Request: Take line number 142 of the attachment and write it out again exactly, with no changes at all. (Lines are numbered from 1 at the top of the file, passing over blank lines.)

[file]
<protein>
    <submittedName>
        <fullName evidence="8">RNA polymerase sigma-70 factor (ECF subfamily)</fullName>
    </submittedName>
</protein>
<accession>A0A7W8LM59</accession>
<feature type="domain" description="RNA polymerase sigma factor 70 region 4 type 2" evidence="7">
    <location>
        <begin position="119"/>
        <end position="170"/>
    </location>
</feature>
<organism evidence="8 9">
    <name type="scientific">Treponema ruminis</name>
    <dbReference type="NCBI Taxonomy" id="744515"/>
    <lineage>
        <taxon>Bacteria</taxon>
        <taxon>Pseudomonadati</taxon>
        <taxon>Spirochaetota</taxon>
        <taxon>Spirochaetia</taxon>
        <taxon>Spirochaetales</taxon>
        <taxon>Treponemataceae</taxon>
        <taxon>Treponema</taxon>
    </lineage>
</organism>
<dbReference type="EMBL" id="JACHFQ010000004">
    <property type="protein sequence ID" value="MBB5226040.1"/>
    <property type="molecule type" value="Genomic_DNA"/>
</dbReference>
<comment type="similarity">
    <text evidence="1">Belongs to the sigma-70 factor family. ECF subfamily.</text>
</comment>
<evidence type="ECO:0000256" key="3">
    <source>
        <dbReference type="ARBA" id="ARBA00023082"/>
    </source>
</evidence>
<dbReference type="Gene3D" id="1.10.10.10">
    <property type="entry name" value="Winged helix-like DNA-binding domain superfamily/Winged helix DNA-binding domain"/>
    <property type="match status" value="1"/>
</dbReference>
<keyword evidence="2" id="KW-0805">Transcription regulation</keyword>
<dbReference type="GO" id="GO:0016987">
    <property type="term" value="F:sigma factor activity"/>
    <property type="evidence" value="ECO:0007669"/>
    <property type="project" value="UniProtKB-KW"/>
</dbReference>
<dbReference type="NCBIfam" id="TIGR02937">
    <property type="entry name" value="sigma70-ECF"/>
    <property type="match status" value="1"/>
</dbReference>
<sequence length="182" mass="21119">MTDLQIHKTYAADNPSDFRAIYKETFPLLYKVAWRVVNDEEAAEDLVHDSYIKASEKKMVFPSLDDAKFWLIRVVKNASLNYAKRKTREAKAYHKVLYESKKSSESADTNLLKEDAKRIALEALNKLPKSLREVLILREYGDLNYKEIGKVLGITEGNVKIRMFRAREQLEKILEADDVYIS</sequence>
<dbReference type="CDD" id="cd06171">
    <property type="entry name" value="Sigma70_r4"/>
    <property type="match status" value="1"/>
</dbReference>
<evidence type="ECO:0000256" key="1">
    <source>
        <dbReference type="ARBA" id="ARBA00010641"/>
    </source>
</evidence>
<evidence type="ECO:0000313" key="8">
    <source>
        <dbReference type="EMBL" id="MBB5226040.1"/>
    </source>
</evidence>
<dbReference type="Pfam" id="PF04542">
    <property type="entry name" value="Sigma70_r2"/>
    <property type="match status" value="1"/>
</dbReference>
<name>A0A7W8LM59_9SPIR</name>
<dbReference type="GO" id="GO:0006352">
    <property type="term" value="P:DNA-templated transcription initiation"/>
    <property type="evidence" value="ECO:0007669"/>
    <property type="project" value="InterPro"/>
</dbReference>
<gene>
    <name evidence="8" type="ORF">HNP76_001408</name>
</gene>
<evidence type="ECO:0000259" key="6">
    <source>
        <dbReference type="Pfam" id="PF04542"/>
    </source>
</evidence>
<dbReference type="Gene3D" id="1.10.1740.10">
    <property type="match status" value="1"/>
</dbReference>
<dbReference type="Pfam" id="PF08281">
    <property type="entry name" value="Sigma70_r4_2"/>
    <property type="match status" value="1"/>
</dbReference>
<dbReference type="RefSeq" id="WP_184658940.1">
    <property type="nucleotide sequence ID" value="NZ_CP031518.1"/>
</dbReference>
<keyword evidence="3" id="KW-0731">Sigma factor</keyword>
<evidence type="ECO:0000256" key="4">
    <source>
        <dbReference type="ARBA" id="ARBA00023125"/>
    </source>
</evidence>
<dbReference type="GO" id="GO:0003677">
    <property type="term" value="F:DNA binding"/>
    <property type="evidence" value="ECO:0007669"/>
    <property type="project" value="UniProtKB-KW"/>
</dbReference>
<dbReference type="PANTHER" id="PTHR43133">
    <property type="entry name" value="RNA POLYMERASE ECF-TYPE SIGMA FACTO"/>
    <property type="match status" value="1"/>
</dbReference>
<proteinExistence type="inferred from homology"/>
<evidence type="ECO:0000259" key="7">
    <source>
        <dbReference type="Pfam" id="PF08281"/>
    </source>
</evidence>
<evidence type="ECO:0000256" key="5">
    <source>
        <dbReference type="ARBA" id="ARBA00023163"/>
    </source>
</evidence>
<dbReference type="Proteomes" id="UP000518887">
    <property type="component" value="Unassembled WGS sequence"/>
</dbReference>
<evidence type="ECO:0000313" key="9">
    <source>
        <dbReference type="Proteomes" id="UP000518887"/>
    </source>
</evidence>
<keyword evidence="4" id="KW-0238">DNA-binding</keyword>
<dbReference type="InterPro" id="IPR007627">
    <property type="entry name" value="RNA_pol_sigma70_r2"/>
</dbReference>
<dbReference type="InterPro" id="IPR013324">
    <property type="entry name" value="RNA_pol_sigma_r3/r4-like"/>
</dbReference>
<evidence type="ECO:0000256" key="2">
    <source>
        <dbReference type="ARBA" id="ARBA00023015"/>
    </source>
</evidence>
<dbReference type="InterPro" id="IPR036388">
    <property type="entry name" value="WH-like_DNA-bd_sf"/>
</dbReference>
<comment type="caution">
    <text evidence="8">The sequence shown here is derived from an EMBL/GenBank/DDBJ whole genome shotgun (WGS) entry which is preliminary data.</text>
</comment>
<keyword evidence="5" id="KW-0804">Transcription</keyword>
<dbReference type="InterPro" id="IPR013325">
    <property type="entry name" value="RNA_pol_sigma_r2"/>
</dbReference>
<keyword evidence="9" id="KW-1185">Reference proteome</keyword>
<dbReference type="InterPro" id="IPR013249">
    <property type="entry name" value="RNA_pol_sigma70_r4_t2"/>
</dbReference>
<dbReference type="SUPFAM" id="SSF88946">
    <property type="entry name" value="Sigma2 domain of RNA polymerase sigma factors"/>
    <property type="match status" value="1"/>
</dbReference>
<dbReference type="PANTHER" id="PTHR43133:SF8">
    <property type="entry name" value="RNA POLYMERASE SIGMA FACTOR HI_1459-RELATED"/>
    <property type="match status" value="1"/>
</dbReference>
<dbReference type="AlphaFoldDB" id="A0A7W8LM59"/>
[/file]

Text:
    <property type="entry name" value="WH-like_DNA-bd_sf"/>